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The biomedical and social model of health

Asked by scot | Jun 15, 2008 | A Level > Sociology > Coursework
scot asks:

explain the biomedical and the socio-medical models of health ? in detail.

etutor answers:

The biomedical model of health looks at individual physical functioning and describes bad health and illness as the presence of disease and symptoms of illness as a result of physical causes such as injury or infections. It does not take into account social and psychological factors. It is dominated by considerations of genetically determined disease and biological status, and susceptibility or resistance to trauma and disease. The social model of health looks at how society and our environment affect our everyday health and well-being, and includes factors such as social class, occupation, education, income and poverty, poor housing, poor diet, and pollution.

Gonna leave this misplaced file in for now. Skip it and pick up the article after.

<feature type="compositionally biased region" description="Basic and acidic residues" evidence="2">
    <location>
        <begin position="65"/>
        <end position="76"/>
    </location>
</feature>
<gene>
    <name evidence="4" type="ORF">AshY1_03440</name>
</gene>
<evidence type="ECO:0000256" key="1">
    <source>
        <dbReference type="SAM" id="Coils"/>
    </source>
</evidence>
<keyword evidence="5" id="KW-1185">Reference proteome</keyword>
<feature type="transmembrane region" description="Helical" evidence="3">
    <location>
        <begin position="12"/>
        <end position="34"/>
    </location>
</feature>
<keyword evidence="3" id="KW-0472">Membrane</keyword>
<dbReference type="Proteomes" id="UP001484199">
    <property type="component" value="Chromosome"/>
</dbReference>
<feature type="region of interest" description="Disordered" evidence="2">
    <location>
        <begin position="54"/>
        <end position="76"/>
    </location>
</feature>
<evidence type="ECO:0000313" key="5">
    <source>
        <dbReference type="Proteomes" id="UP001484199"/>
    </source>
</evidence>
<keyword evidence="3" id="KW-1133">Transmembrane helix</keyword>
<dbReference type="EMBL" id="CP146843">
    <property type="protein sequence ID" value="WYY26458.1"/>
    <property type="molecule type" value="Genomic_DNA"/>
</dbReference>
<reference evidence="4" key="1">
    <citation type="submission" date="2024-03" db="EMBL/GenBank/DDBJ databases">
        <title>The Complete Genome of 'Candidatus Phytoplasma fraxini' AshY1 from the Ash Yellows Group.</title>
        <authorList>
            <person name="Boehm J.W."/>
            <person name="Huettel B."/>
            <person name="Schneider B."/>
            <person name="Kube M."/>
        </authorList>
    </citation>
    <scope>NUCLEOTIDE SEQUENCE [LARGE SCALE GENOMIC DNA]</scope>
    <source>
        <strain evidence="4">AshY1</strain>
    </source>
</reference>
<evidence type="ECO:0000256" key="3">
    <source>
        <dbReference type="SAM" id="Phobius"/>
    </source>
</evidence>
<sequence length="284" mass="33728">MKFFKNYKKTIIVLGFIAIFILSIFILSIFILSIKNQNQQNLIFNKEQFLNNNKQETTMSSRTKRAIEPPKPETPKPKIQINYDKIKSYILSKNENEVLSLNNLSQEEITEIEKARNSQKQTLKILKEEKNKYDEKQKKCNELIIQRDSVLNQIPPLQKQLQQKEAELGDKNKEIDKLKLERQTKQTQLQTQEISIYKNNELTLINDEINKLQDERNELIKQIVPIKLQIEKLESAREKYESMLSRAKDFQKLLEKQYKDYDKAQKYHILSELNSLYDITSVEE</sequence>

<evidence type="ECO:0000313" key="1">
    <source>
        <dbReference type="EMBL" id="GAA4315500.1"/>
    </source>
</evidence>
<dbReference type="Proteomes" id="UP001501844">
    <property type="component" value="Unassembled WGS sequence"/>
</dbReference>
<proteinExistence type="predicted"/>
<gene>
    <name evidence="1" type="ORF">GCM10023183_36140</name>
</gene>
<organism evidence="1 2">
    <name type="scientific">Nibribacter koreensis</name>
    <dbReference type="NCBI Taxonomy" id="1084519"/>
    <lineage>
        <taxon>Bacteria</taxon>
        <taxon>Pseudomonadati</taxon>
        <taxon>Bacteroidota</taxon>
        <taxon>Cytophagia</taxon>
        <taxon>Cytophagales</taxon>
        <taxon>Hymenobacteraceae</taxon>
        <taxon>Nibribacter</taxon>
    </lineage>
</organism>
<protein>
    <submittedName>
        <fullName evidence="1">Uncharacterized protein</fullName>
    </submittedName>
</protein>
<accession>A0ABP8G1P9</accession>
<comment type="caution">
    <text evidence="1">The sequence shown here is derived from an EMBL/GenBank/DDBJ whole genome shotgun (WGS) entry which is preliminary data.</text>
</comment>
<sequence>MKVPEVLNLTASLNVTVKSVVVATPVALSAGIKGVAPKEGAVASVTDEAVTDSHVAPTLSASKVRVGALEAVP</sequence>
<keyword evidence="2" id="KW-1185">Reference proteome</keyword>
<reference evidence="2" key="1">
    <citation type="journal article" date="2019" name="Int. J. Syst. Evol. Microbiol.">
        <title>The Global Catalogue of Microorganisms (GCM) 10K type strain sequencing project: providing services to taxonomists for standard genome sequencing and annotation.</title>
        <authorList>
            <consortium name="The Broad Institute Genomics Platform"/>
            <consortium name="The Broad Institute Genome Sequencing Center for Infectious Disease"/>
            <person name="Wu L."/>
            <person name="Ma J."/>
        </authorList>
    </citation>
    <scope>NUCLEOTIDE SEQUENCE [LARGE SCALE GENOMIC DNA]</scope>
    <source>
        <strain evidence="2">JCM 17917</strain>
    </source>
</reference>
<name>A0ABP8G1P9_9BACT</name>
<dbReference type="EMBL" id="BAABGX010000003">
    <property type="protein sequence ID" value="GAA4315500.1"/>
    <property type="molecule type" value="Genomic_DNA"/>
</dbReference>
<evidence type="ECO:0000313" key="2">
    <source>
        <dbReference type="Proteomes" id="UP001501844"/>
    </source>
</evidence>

The focus of these models is principally to explain why health inequalities exist and persist. The key cultural explanation places emphasis upon pathological (i.e. personal/individual) consequences of behaviour such as poor diet, excessive alcohol consumption, smoking, drug addiction, sexual practices or lack of exercise. On this argument, inequalities in health will be reduced when people make healthier personal behavioural decisions. The health selection explanation argues that people in ill health will inevitably fall to the bottom of society, and that therefore inequality is inevitable and will persist. People in this group are also least likely to alter unhealthy lifestyles. The structural explanation sees factors outside the individual's control affecting life and health chances. Issues relating to the form and nature of employment and unemployment are critical, as is the individual's position in society relating to, for example, home ownership, education, income, quality of life, living conditions and poverty (where few people have any real choice). Knowledge of health issues and of how poor health can be avoided or treated is equally critical.

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